Ferrari has released a Handling Speciale (HS) package for its California T. This package, Ferrari is quick to emphasise, is not a new model variant. Rather, it is an optional add-on, for those who prefer their California T with a harder edge.
As with the HS package on the pre-facelift California, the suspension is firmed up, with 16 per cent stiffer springs in front and 19 per cent stiffer ones at the rear. Its magnetic dampers are retuned as well.
The car's traction control has also been recalibrated, for improved corner exit ability.
Unlike with the previous package, the steering ratio remains unchanged, Ferrari having deemed the current rack to be quick enough.
On the switchback mountain roads of my coastal test route, the HS-equipped car certainly feels more wieldy than a normal California T, with markedly keener turn-in and less roll. While it still betrays its 1.7-tonne weight with slightly too much front-end dive on corner entry and with understeer on tight bends, it is noticeably sharper.
SPECS/FERRARI CALIFORNIA T HANDLING SPECIALE
Price: $939,560 without COE
Engine: 3,855cc 32-valve V8 turbocharged
Transmission: Seven-speed dual-clutch with paddleshift
Power: 552bhp at 7,500rpm
Torque: 755Nm at 4,750rpm
0-100kmh: 3.6 seconds
Top speed: 316kmh
Fuel consumption: 10.5 litres/ 100km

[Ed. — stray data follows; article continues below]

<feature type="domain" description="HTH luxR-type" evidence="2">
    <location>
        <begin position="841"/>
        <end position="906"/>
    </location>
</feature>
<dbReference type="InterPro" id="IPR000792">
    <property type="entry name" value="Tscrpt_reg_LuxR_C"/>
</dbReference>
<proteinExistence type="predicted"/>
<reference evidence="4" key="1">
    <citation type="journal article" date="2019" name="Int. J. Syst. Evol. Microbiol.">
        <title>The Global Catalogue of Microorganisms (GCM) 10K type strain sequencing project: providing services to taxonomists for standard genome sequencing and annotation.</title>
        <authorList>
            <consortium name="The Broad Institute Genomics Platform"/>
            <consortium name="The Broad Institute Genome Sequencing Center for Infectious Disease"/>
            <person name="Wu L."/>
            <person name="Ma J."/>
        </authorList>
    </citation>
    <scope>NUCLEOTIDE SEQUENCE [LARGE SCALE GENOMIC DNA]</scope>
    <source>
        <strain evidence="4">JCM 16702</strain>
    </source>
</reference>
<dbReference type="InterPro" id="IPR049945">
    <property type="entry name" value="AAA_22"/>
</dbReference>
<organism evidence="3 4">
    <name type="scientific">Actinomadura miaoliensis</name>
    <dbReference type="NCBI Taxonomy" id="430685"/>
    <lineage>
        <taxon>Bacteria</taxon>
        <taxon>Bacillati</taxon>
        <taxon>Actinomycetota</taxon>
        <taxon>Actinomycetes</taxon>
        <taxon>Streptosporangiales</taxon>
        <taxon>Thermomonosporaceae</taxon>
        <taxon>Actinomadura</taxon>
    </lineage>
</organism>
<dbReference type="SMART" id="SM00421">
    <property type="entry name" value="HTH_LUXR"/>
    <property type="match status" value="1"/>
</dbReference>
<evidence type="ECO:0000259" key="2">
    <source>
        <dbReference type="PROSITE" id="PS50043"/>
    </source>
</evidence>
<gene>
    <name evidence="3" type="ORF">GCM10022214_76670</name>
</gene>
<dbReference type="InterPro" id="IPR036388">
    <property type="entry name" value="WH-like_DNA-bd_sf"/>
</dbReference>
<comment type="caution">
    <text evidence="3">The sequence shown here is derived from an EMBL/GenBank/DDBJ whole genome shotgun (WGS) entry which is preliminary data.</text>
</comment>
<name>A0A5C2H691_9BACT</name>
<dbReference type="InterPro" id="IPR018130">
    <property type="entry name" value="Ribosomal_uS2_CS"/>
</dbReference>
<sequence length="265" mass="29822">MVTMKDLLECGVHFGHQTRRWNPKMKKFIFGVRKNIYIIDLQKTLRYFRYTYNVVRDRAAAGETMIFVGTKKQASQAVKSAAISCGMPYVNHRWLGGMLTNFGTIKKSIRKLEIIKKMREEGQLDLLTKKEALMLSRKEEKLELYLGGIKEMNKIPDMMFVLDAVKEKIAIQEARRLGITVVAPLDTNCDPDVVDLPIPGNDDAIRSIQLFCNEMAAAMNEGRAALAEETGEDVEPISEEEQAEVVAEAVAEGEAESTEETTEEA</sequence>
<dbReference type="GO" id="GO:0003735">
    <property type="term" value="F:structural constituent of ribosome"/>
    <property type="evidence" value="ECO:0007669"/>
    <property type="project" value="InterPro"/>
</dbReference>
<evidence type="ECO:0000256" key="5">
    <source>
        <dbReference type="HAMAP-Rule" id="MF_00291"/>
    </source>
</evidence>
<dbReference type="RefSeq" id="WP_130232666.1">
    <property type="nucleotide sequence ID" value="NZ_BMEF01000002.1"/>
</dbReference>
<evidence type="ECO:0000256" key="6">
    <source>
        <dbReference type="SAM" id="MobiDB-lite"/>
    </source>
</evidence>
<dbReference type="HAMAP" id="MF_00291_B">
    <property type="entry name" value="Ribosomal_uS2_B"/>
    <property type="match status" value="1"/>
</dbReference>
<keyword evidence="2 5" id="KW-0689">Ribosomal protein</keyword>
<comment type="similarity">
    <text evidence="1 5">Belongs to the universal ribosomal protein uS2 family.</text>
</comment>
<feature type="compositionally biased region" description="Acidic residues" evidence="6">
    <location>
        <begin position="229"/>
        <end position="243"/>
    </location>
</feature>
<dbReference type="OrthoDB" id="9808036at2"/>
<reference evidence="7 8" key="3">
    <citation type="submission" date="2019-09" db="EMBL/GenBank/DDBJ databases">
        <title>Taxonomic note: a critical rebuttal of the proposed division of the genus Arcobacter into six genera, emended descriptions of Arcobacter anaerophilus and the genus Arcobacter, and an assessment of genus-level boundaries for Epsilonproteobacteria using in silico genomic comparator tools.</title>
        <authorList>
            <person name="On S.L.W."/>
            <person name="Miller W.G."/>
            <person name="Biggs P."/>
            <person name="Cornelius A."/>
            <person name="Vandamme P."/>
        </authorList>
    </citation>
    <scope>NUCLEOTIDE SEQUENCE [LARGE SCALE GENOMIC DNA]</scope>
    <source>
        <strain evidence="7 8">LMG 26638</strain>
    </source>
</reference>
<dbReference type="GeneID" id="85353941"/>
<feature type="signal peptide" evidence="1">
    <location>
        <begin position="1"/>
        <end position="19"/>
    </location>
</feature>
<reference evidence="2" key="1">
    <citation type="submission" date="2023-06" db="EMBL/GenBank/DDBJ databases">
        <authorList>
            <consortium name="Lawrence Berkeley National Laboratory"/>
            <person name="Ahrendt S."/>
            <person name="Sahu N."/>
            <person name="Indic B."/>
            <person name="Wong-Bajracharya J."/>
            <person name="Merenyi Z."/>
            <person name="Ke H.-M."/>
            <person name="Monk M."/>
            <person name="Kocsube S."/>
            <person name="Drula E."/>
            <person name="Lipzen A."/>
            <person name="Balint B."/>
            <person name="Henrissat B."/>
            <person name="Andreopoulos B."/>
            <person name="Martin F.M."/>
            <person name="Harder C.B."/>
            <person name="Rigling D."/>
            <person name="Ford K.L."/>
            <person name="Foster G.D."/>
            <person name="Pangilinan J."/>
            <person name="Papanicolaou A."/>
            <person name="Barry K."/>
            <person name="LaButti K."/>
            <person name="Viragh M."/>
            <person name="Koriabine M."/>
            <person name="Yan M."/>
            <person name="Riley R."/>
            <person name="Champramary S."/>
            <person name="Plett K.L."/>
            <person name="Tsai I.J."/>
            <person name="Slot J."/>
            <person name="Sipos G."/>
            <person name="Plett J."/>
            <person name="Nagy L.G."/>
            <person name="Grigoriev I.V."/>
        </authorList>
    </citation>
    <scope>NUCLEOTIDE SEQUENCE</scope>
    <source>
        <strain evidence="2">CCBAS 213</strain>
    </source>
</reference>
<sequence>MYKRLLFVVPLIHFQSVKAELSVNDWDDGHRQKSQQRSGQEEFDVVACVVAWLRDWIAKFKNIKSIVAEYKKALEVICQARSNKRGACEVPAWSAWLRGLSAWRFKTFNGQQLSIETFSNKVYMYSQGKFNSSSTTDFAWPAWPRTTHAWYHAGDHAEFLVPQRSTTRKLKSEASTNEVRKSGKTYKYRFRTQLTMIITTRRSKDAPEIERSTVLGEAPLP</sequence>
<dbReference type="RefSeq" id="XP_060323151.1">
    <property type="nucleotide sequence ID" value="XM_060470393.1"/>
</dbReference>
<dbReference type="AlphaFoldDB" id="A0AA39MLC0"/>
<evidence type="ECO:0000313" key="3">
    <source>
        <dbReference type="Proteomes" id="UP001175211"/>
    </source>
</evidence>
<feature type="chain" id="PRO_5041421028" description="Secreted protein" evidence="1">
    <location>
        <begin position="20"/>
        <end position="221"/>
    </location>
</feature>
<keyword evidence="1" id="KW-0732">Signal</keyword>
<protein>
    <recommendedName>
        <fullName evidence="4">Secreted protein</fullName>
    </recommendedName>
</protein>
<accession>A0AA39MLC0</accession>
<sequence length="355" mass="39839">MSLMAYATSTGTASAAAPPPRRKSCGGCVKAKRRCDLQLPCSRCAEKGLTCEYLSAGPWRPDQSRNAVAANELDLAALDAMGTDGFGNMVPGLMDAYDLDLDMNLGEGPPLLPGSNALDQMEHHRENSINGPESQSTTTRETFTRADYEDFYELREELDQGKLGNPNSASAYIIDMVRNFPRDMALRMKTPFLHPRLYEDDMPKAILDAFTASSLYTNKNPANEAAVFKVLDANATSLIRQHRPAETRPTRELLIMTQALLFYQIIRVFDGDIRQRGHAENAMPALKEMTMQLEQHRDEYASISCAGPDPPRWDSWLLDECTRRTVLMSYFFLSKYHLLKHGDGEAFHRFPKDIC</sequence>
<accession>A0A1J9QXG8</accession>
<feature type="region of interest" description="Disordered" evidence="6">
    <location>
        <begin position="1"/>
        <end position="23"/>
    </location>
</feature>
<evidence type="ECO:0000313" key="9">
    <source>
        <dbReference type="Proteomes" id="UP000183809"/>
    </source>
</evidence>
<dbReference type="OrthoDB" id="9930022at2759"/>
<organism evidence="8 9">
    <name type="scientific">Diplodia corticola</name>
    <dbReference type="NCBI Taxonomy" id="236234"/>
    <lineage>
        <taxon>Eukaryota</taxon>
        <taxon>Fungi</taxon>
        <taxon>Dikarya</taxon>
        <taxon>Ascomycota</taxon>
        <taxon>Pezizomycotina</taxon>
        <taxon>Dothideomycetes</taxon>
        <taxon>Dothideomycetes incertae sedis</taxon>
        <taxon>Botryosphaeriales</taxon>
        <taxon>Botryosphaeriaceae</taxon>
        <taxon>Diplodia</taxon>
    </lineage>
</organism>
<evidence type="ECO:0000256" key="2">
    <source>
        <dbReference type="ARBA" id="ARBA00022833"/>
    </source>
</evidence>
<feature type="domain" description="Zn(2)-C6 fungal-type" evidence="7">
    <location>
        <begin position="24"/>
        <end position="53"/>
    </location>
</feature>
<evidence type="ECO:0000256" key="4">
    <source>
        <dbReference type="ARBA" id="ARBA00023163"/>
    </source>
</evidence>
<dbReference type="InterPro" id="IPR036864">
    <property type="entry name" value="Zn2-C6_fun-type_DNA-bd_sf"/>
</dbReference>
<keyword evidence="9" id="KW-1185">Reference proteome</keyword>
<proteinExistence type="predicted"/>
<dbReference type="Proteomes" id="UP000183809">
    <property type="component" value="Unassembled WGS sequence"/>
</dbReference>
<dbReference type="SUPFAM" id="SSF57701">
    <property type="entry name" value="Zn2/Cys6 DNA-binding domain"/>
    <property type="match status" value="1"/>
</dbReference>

Agent: Ital Auto
Despite the car's improved cornering prowess, ride comfort is still excellent. With the switchable adaptive dampers in Comfort mode, the set-up is slightly firmer than the non-HS car in Sport mode, yet the HS-equipped car sails blissfully over the potholes and cobblestones of the villages along my test route. It also shrugs off ruts and undulations as I charge up the mountain passes.
The stiffer set-up feels less cossetting, but it remains resolutely composed. It displays not a hint of harshness, even with the dampers in Sport.
Aurally, the HS package ups the ante with an all-new silencer box that acts as something called a Helmholtz resonator. Whatever the label, it works a treat, with the exhaust note sounding fruitier, louder and more purposeful. Even better, there is now a wonderfully evocative burble on lift-off and a muted crackle on a trailing throttle.
At full bore, it is still no match for the unbridled howl of a naturally aspirated Ferrari such as the old 458, but it is more than enough to bring a grin to the driver's face, particularly with the top down.
Despite the louder voice, there is no boost in engine output, with the turbocharged 3.8-litre engine's 552bhp and 755Nm of torque remaining unchanged.
But revisions to the software of the seven-speed dual-clutch gearbox have given the drivetrain a much greater sense of urgency.
Ferrari says the upchanges and downchanges are 30 and 40 per cent quicker.
The car now fires through changes with proper venom with each tug of the steering-mounted paddle, instead of slurring each change seamlessly as before.
Coupled with its more interactive exhaust note, the revised gearbox makes you want to work your way up and down the gears just for the thrill of it, rather than merely out of necessity.
The HS option may not turn the California T into an outright sportscar, but it adds immensely to its fun factor. Prospective buyers should certainly tick this box.